Jones' main problem was he had trouble planting his feet and catching the ball at the same time, which is something he addressed during a season of practicing against one of the best young big men in the country: Shawn Taggert, who will attend Iowa State next fall. Besides improving his coordination, Jones also worked to develop some low-post moves during practice and on his own time because he no longer wants to be unproductive on the offensive end.
Jones probably would have shared playing time at center and forward at Niagara Falls with Tyrell Lynch and Miguel Respress. Lynch and Respress each made their share of big plays during Niagara Falls' 28-1 campaign, which led to a state championship.
"We got a little bit quicker (offensively), but defensively we missed that stopper in the middle where if we gambled on the perimeter and that guy got by, they weren't getting an easy bucket with Franklin there," Constantino said.
"My game is a lot different because I was going against bigger people, quicker people," said Jones, who averaged about four points and five rebounds during Mount Zion's 29-4 campaign. "By playing against a little person, you cannot get better."
Mount Zion head coach Tony Fozard and assistant coach James Houston could not be reached to comment.
Jones got some minutes early in the season, helping the club win its season-opening tournament -- the Bull City Classic -- with a 10-rebound, eight-point performance in the championship game against New York City-area program Our Savior New American, but sat the bench and played the learning game during the latter half of the season as the three-year veteran Taggert's understudy.
Though Jones received limited playing time, he still is receiving letters of interest from some big-name schools. They include Georgia Tech and Miami of the Atlantic Coast Conference and St. John's of the Big East. University at Buffalo Mid-American Conference foe Kent State also has sent the lad some literature.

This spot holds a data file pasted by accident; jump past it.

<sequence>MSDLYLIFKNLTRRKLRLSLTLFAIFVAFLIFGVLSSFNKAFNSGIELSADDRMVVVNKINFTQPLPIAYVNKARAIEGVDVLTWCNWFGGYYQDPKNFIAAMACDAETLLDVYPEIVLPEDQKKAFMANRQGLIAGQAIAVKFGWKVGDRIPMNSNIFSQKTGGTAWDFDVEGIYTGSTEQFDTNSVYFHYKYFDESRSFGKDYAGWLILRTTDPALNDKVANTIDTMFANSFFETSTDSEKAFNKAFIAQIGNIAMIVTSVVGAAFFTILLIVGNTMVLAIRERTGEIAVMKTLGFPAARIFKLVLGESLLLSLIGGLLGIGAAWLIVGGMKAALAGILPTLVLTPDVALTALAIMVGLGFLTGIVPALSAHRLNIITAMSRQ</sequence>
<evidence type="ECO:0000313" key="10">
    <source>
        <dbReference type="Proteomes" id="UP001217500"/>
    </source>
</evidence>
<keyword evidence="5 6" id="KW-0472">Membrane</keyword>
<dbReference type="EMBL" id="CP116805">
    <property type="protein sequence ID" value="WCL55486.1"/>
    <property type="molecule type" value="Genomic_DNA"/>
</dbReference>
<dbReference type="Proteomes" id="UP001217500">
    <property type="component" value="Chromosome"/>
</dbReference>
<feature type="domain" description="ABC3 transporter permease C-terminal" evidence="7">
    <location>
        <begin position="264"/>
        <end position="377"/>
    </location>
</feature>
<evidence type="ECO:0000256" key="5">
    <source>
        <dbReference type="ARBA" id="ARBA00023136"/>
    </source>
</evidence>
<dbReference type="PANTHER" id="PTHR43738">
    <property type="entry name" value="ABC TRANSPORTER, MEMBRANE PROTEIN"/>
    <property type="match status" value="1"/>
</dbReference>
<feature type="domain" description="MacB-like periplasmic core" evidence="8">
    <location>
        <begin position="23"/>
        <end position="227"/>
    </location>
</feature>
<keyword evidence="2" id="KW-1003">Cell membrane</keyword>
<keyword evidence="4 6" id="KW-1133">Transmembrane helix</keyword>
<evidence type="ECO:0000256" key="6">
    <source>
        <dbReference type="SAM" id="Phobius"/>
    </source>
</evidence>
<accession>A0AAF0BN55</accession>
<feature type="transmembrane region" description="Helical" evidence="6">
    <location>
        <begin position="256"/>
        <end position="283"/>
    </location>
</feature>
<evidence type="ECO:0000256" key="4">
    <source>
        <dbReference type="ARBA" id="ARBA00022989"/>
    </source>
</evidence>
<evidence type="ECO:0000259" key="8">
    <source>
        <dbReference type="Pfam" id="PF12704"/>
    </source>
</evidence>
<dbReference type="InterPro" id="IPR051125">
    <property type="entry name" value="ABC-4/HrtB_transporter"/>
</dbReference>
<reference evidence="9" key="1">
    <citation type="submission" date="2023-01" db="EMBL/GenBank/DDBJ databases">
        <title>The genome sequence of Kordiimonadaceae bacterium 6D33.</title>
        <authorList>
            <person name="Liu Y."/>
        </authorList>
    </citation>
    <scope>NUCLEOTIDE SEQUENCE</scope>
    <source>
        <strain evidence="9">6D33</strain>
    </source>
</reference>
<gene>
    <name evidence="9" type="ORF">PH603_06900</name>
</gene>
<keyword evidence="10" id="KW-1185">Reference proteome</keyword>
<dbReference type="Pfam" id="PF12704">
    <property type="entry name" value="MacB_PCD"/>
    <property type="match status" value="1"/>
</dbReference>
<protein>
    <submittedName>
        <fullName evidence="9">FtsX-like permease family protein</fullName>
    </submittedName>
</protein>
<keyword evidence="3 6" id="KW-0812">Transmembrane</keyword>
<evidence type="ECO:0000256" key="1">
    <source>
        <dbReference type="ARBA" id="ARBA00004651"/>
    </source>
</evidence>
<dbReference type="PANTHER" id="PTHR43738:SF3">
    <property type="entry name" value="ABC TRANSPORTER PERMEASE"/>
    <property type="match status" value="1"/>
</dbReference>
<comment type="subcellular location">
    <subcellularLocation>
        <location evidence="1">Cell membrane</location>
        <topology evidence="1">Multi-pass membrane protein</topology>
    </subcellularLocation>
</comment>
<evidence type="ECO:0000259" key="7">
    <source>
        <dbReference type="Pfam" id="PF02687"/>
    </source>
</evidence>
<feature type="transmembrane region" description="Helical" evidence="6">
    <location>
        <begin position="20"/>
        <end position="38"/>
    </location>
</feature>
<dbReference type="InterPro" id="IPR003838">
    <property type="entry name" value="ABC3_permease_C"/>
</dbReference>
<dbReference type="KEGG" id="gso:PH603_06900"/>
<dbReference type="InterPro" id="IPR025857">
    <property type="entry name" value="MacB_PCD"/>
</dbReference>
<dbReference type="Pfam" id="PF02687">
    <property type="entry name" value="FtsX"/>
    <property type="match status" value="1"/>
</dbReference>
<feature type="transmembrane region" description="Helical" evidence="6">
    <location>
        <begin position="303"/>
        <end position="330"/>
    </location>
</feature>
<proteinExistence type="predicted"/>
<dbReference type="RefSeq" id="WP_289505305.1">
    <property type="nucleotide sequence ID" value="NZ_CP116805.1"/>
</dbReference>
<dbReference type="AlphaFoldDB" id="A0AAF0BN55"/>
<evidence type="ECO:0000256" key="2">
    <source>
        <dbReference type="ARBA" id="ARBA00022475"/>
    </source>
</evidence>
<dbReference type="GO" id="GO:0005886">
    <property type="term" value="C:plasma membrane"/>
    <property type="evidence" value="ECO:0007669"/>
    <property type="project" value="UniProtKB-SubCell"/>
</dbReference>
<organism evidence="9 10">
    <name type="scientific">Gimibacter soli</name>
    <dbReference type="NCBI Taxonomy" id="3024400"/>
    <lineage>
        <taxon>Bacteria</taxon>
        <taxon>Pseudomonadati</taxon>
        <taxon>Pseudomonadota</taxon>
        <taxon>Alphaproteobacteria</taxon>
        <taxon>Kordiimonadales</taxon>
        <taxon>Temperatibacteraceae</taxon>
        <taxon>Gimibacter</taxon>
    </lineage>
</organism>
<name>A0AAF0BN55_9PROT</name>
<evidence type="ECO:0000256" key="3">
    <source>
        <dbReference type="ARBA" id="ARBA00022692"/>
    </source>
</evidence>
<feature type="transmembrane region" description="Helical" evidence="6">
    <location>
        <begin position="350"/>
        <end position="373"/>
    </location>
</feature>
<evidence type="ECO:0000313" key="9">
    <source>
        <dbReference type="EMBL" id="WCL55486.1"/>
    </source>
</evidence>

"He's still learning," Clifford Jones said. "This first year was more of a learning experience for him as far as his basketball and working on his moves. He's still raw. He still needs a lot of work just playing the center position, period."
While Jones may have been playing basketball 10 minutes away from Duke University, he still kept tabs on the Wolverines, who became the first Western New York school to win the state public schools and federation championships in Class AA -- a classification that features the largest schools in the state, including the top programs from the New York City area. Jones called former teammates Tyrell Douglas and Robert Garrison during the championship run, wishing them luck, getting the inside scoop on the team and maintaining a connection to the program he helped put on the map during his years as an intimidating presence in the lane.
"And the phone bill was a lot," Clifford Jones deadpanned.
"I think when they won the championship, it hit him the hardest, but we still told him to look at the big picture," the elder Jones continued. "Yes, you gave up an opportunity to be on state championship team, but he got an opportunity to further his career like some of the rest of the seniors on the team."
Said Constantino, "At the end when you stop and look at it, it's kind of like he has a piece of this. It would have been nice to have him there for a ride, but he helped us develop to where we are too."
Now, it's just a matter of Jones continuing to develop himself.